Centre’s new wetland protection rules reinforces the stereotype that govts see wetlands as wastelands The draft Wetlands (Conservation and Management) Rules, 2016 which replace the existing Wetland (Conservation and Management) Rules, 2010, are up for public comments till June 6, 2016. While wetlands nationwide are threatened by encroachment, pollution, catchment degradation and mindless development, the Narendra Modi government’s draft rules show no indications of acknowledging this threat. The draft rules, environmentalists say, reinforces the stereotype that governments see wetlands as wastelands. The essence of the new rules is to decentralise wetlands management to states. The Centre will have a say only in ‘exceptional cases’ While the 2010 rules gave some role to states, the draft rules gives them all powers. But in the process, the whole conservation process has been weakened. The period for public comments on the draft notification ends by the month. Several organisations, including BHNS, WWF, LIFE, International Rivers, INTACH, YJA & SANDRP have sent, or are in the process of sending, representations to the environment ministry. Among the concerns is that the 2010 rules itself were barely getting implemented. No state has identified a wetland yet, and few have made state-level nodal agencies mandated by the 2010 rules. In an ongoing case before the NGT, it emerged that states had not notified wetlands under the 2010 regulations. This forced the tribunal to demand that states begin to do so in at least 5-10 districts in a time-bound fashion. The Union meanwhile has proposed to substantially change the existing regulations. The new regulations do away with the elaborate list of activities that are prohibited or restricted. It prohibits reclamation of wetlands, conversion to non-wetlands, diversion or impediment of inflows and outflows from the wetland and ‘any activity having or likely to have adverse impact on ecological character of the wetland’. The need for the environmental impact assessment before permitting such activities is to be done away with. The earlier regulations allowed appeals against the decisions of the central wetlands authority with the NGT. This, too, is to be done away with, though aggrieved entities could continue to file cases against violations of these rules. The concerns were also raised during a discussion organized in Jodhpur on May 23 by three NGOs EIA Resource and Response Centre, Libra India and Life on Draft Wetland Rules 2016 issued recently by the environment ministry seeking suggestions and comments.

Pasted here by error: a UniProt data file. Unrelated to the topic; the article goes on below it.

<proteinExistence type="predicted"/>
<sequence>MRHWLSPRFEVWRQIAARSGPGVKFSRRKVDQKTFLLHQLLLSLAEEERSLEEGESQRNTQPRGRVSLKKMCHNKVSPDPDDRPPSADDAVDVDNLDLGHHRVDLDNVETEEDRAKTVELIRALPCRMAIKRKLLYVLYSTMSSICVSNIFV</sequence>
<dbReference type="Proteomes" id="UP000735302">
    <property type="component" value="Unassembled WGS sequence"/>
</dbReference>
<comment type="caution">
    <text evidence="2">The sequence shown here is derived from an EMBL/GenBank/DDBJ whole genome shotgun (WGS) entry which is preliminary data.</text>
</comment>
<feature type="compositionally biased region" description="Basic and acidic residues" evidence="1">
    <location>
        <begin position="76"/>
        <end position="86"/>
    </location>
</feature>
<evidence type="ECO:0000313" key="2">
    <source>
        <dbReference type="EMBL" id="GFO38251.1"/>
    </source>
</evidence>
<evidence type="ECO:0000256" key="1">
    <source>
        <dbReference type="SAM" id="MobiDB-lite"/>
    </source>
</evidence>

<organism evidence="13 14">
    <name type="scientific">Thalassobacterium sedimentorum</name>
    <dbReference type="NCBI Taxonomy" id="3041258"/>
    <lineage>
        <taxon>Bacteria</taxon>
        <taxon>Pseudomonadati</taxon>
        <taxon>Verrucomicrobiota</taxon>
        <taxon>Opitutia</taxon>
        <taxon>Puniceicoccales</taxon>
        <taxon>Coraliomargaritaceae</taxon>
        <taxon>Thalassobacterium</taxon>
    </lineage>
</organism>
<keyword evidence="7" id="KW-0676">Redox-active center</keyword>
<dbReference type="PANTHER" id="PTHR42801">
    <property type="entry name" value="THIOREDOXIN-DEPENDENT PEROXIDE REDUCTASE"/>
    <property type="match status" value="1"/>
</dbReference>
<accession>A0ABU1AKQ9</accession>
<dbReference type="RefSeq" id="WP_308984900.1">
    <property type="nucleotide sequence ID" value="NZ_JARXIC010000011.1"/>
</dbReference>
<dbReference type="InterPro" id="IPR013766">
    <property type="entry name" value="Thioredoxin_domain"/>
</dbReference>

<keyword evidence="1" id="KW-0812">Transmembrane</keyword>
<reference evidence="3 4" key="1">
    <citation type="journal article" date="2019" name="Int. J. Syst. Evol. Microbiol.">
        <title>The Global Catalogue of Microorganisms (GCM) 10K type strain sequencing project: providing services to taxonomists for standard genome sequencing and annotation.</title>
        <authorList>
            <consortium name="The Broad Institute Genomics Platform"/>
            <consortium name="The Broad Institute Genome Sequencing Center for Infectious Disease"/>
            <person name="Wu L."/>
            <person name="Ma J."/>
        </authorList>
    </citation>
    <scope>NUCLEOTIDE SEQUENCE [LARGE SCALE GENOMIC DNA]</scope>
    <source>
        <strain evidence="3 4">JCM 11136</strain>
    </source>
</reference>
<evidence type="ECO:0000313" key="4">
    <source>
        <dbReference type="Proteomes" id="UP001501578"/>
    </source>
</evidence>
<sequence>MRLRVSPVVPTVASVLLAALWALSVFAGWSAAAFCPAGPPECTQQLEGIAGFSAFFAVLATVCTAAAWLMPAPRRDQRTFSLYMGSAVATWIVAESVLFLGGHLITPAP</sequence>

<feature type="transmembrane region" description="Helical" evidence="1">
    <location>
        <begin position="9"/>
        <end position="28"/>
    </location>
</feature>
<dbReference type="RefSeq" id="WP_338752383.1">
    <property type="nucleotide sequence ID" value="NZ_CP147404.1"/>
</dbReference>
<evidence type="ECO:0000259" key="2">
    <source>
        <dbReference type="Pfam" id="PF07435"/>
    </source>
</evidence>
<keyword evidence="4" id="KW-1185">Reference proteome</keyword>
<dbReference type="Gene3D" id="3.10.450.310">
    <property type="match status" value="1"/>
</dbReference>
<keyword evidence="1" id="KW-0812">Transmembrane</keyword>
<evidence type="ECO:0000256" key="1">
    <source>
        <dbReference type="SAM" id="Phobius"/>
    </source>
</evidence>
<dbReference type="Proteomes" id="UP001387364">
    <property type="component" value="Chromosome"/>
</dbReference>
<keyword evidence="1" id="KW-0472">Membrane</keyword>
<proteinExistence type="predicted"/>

A PIL under Article 32 was filed by the NGO, Swaraj Abhiyan praying for directions for declaration of drought and relief in affected areas. The apex court came out with a 3 part judgment earlier this month – the first one dealt with the issue of drought and the latter judgments took up the poor implementation of the National Food Security Act, 200513 (NFSA) and the Mahatma Gandhi National Rural Employment Guarantee Act, 2005 (NREGA). These directions largely signify the failure of the governance in tackling drought and suggest actions to be taken hence, we need to be thankful to the petitioners and apex court for this. We also hope the apex court continues to monitor the implementation of the directions.